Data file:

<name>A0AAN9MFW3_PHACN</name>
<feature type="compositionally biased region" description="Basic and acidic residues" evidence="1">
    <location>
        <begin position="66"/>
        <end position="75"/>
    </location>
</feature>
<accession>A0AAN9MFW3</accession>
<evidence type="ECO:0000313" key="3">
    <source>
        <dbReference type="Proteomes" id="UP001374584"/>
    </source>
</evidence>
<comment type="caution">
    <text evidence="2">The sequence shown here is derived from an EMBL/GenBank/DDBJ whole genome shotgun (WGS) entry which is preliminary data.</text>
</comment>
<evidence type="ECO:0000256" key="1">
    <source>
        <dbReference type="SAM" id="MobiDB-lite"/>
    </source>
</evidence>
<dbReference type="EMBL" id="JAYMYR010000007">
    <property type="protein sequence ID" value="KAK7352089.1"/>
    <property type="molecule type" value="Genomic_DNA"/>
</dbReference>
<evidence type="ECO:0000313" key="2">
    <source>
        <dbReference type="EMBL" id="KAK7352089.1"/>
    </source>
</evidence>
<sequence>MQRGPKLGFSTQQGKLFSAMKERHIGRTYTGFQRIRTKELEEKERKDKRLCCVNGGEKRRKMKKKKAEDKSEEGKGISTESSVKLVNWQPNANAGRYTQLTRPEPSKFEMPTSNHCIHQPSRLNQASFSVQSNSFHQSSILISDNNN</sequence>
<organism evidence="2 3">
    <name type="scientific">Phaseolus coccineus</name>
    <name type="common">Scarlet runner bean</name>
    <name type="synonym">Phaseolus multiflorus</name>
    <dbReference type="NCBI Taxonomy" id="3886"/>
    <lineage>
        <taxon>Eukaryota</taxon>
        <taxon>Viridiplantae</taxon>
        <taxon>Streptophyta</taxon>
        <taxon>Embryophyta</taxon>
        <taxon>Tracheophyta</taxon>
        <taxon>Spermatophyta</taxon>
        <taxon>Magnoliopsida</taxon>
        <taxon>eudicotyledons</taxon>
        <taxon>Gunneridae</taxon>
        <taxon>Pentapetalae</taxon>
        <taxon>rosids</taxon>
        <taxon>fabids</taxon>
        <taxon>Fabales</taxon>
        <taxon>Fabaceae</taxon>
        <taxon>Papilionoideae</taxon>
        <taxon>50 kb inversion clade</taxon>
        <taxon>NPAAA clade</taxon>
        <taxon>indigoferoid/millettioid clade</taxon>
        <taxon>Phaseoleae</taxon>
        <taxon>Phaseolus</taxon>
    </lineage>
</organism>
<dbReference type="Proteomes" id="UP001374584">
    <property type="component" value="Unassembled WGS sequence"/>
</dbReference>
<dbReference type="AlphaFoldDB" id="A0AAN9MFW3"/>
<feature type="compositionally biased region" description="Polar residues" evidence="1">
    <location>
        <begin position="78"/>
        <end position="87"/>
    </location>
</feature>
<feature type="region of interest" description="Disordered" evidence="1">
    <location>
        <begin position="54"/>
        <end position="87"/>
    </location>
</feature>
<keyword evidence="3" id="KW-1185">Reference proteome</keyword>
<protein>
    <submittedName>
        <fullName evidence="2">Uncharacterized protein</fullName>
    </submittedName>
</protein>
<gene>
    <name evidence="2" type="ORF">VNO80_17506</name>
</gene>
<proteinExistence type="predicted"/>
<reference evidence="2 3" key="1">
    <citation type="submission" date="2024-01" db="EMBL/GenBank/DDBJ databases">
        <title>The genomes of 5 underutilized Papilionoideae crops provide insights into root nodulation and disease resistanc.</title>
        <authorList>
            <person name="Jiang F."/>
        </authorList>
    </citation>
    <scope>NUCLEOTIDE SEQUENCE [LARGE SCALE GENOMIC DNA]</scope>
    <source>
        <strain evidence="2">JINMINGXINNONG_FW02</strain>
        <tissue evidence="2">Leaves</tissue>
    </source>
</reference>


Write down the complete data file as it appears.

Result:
<name>A0AAN9MFW3_PHACN</name>
<feature type="compositionally biased region" description="Basic and acidic residues" evidence="1">
    <location>
        <begin position="66"/>
        <end position="75"/>
    </location>
</feature>
<accession>A0AAN9MFW3</accession>
<evidence type="ECO:0000313" key="3">
    <source>
        <dbReference type="Proteomes" id="UP001374584"/>
    </source>
</evidence>
<comment type="caution">
    <text evidence="2">The sequence shown here is derived from an EMBL/GenBank/DDBJ whole genome shotgun (WGS) entry which is preliminary data.</text>
</comment>
<evidence type="ECO:0000256" key="1">
    <source>
        <dbReference type="SAM" id="MobiDB-lite"/>
    </source>
</evidence>
<dbReference type="EMBL" id="JAYMYR010000007">
    <property type="protein sequence ID" value="KAK7352089.1"/>
    <property type="molecule type" value="Genomic_DNA"/>
</dbReference>
<evidence type="ECO:0000313" key="2">
    <source>
        <dbReference type="EMBL" id="KAK7352089.1"/>
    </source>
</evidence>
<sequence>MQRGPKLGFSTQQGKLFSAMKERHIGRTYTGFQRIRTKELEEKERKDKRLCCVNGGEKRRKMKKKKAEDKSEEGKGISTESSVKLVNWQPNANAGRYTQLTRPEPSKFEMPTSNHCIHQPSRLNQASFSVQSNSFHQSSILISDNNN</sequence>
<organism evidence="2 3">
    <name type="scientific">Phaseolus coccineus</name>
    <name type="common">Scarlet runner bean</name>
    <name type="synonym">Phaseolus multiflorus</name>
    <dbReference type="NCBI Taxonomy" id="3886"/>
    <lineage>
        <taxon>Eukaryota</taxon>
        <taxon>Viridiplantae</taxon>
        <taxon>Streptophyta</taxon>
        <taxon>Embryophyta</taxon>
        <taxon>Tracheophyta</taxon>
        <taxon>Spermatophyta</taxon>
        <taxon>Magnoliopsida</taxon>
        <taxon>eudicotyledons</taxon>
        <taxon>Gunneridae</taxon>
        <taxon>Pentapetalae</taxon>
        <taxon>rosids</taxon>
        <taxon>fabids</taxon>
        <taxon>Fabales</taxon>
        <taxon>Fabaceae</taxon>
        <taxon>Papilionoideae</taxon>
        <taxon>50 kb inversion clade</taxon>
        <taxon>NPAAA clade</taxon>
        <taxon>indigoferoid/millettioid clade</taxon>
        <taxon>Phaseoleae</taxon>
        <taxon>Phaseolus</taxon>
    </lineage>
</organism>
<dbReference type="Proteomes" id="UP001374584">
    <property type="component" value="Unassembled WGS sequence"/>
</dbReference>
<dbReference type="AlphaFoldDB" id="A0AAN9MFW3"/>
<feature type="compositionally biased region" description="Polar residues" evidence="1">
    <location>
        <begin position="78"/>
        <end position="87"/>
    </location>
</feature>
<feature type="region of interest" description="Disordered" evidence="1">
    <location>
        <begin position="54"/>
        <end position="87"/>
    </location>
</feature>
<keyword evidence="3" id="KW-1185">Reference proteome</keyword>
<protein>
    <submittedName>
        <fullName evidence="2">Uncharacterized protein</fullName>
    </submittedName>
</protein>
<gene>
    <name evidence="2" type="ORF">VNO80_17506</name>
</gene>
<proteinExistence type="predicted"/>
<reference evidence="2 3" key="1">
    <citation type="submission" date="2024-01" db="EMBL/GenBank/DDBJ databases">
        <title>The genomes of 5 underutilized Papilionoideae crops provide insights into root nodulation and disease resistanc.</title>
        <authorList>
            <person name="Jiang F."/>
        </authorList>
    </citation>
    <scope>NUCLEOTIDE SEQUENCE [LARGE SCALE GENOMIC DNA]</scope>
    <source>
        <strain evidence="2">JINMINGXINNONG_FW02</strain>
        <tissue evidence="2">Leaves</tissue>
    </source>
</reference>